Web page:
If I were back in school, I would pay more attention in my editing classes so my skills could improve. I came back to St. Louis right after college, and I sometimes wish I had lived in different cities. However, the idea of going back and starting again means that I wouldn’t have all of the things in my life that I really love and treasure. So, I’m not sure I would ever opt to do that. I would rather look forward to see what adventures are in my future.
What is one strategy that has helped you grow your business? Please explain how.
Building solid relationships with clients, based on integrity, is key. I really care about the people we work with and try to instill that same concern in our employees. We don’t ever just look for ways to increase our billings. Instead, we look for ways to help solve problems. These problems may not even be in the traditional marketing arena, but we are objective and provide rationales that our clients can use to make their organizations stronger.
What is one failure you had as a CEO, and how did you overcome it?
In the past, I’ve given my time and attention to only those who asked for it. I need to remember to pay more attention to those who are not asking for it because they often need it the most.
I’ve also misplaced trust in certain situations. You have to listen to your gut on issues. If something feels wrong, it probably is. I am working to overcome the residual effects from that situation because I don’t want it to make me less trusting of people or organizations, but it can be difficult.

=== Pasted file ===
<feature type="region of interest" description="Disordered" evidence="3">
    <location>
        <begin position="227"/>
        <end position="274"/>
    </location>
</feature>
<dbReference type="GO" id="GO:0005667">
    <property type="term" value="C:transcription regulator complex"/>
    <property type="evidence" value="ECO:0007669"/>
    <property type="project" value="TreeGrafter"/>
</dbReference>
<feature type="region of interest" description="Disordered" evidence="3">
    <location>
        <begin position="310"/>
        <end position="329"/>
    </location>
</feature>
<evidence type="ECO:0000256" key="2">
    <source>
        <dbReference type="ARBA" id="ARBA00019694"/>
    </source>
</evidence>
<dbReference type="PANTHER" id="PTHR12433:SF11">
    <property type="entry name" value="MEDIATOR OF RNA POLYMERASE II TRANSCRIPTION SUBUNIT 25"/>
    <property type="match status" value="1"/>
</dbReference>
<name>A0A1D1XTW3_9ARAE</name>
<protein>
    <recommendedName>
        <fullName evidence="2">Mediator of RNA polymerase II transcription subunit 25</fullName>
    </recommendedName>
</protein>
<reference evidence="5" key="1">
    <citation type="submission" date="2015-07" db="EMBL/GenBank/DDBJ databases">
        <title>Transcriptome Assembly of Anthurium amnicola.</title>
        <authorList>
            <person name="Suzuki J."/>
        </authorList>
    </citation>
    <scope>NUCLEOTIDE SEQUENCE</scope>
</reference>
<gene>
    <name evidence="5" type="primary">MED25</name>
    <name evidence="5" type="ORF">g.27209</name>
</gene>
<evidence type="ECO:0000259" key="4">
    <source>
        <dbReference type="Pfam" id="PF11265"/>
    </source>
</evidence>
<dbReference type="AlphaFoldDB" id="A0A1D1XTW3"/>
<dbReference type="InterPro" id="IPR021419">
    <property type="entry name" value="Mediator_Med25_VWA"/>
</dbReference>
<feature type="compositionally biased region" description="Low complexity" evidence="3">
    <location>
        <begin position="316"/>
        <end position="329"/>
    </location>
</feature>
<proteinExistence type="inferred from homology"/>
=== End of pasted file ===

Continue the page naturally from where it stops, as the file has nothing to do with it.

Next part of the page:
What is one business idea that you’re willing to give away to our readers?
I was talking to a friend last night, and we were discussing IT staffing companies and the margins they can create when run effectively. I think there are ways to set up those companies to hire more American workers. We could retrain and create vocational opportunities in rural communities to better meet the needs of businesses today.
The best part of this concept is that it would keep jobs in the USA. It would help people find work that matters and provide a critical service to many companies that need to be able to embrace and use technology.
Tell us something about you that very few people know?
I was a step aerobics instructor. I was always so proud of myself for being able to work out and call the next sequences without falling on my face or passing out from not breathing properly.
What software and web services do you use? What do you love about them?
I recently started using a new service, FuzeBox. It’s a web-based video teleconferencing system that has great features for all mobile devices at an incredible price. I love it. It’s an easy way to have face-to-face communication with clients and stay in touch in a more effective way than just over the phone.
The other thing I enjoy is finding courses to take through Coursera and other online learning sites. It is so fun to continue to learn and expand my knowledge.
What is the one book that you recommend our community should read and why?
I just finished “Youtility.” I believe content is king in building your brand. Jay Baer did a great job with this book. It applies to every single industry, including business-to-business and business-to-consumer services.
Jennifer Umali on Twitter: @umalijen
Jennifer Umali’s Email: [email protected]
Jennifer Umali on LinkedIn:
Mario Schulzke is the Founder of ideamensch, which he started a decade ago to learn from entrepreneurs and give them a platform for their ideas.